One of the biggest challenges I face as a special needs parent is finding time for myself. It’s not easy, in between writing, parenting, medical appointments, after school activities, housework, therapies, family commitments and everything else life throws at you.

To be completely honest, the biggest challenge for me is to give myself permission to take time out for myself. More often than not, when opportunity does present itself, I’ll find something else to do instead of taking the rare chance to just be.
Are you the same?

As I mentioned in yesterday’s Challenge of the Week Facebook Live post (check it out below if you missed it), I believe this is a challenge for most parents and carers.



We are so busy looking after our families and keeping all those balls in the air that we tend to put ourselves last. There’s just no time, energy or inclination to fight for our own needs once we’ve dealt with everyone else’s.

However, it’s vital we do make time for ourselves as carers because, the sad fact is, no-one else is going to prioritise us. And if we don’t make the time to help ourselves, we won’t be able to help our family.

It’s as simple as that.

If you are struggling to make time for yourself as a carer, these suggestions may help you make a start.


How to Make Time For Yourself as a Carer


How to make time for yourself as a carer -



Commit to yourself

If you want to make time for yourself, you first need to make a commitment to you. It’s vital you make the conscious decision to prioritise YOU and give yourself permission to put yourself first.

After a long time of putting your needs last, this can be an unbelievably hard step. But it’s a vital one to ensure you follow through and actually make time for yourself.

Making a commitment to yourself might include scheduling regular time for you. I go for a 5km walk twice a week, without guilt, so I can get in some exercise and have some time to think outside the confines of my home.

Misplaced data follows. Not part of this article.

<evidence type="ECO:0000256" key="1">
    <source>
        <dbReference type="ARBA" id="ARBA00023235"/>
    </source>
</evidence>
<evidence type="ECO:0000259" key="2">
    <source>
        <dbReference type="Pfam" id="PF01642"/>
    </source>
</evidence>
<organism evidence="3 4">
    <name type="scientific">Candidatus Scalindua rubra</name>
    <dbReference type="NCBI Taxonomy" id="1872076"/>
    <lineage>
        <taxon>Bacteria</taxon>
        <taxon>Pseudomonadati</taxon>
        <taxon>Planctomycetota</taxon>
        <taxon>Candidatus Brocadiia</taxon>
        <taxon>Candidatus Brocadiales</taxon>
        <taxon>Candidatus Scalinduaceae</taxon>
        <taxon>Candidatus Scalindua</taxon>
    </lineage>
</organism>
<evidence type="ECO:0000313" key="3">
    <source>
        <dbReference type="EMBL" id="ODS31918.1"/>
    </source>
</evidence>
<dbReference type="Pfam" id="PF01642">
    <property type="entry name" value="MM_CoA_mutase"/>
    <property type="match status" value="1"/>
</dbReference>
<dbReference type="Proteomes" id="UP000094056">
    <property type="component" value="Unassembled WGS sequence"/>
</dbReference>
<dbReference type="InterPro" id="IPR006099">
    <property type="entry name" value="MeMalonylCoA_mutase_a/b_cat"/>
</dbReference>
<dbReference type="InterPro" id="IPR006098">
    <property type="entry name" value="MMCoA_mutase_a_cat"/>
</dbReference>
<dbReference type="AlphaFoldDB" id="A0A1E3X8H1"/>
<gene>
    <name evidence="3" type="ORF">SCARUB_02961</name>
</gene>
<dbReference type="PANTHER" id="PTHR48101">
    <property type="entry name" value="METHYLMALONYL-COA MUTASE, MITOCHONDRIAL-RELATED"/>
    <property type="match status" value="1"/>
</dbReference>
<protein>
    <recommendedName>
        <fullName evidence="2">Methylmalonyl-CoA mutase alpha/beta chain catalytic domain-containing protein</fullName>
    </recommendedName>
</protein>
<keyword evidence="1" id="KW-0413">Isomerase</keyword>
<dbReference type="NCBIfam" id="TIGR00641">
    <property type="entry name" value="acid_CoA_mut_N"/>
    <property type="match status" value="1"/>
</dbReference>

Your commitment may look different. It might be planning a regular coffee catch up with a friend. It might be taking up a craft class or another hobby. It could be a date with your bed and a good book for 30 mins each day.

It doesn’t matter what your commitment looks like. All that matters is that you make one and that you honour your commitment to yourself.


Look at time differently

We will never have the time we feel we need for ourselves. Unfortunately life just isn’t very fair like that. However, we can learn to appreciate the pockets of time we get, rather than dwelling on the time we don’t have.

It all starts with how we look at time. Instead of lamenting how little we have, we should be appreciating the time we do have.
One way to do this is to diarise what you do each day for a week. This might seem a bit of a chore but have a go anyway. Account for everything you do, hour by hour. This exercise will do one of two things.

One, it will reveal the loose schedule or routine that you currently follow. Seeing your activities on paper may give you the chance to look at what you are doing, how you are doing them and find better and more efficient ways to do them.

Two, by identifying efficiencies, you’ll be able to see where you can schedule time in for yourself so you can honour your commitment to find time for you. 10 minutes here and there may not seem like much, but if you can find 4 or 5 opportunities in the day for a quick break, there’s nearly an hour to yourself just there.

Remember, 1o minutes is long enough for a cuppa, to read a chapter of a book, check out the juicy bits of a gossip magazine, close your eyes for meditation or spend some time with your pet. It might not be the freedom you sometimes yearn for, but it’s still a regular opportunity to stop and breathe for a moment.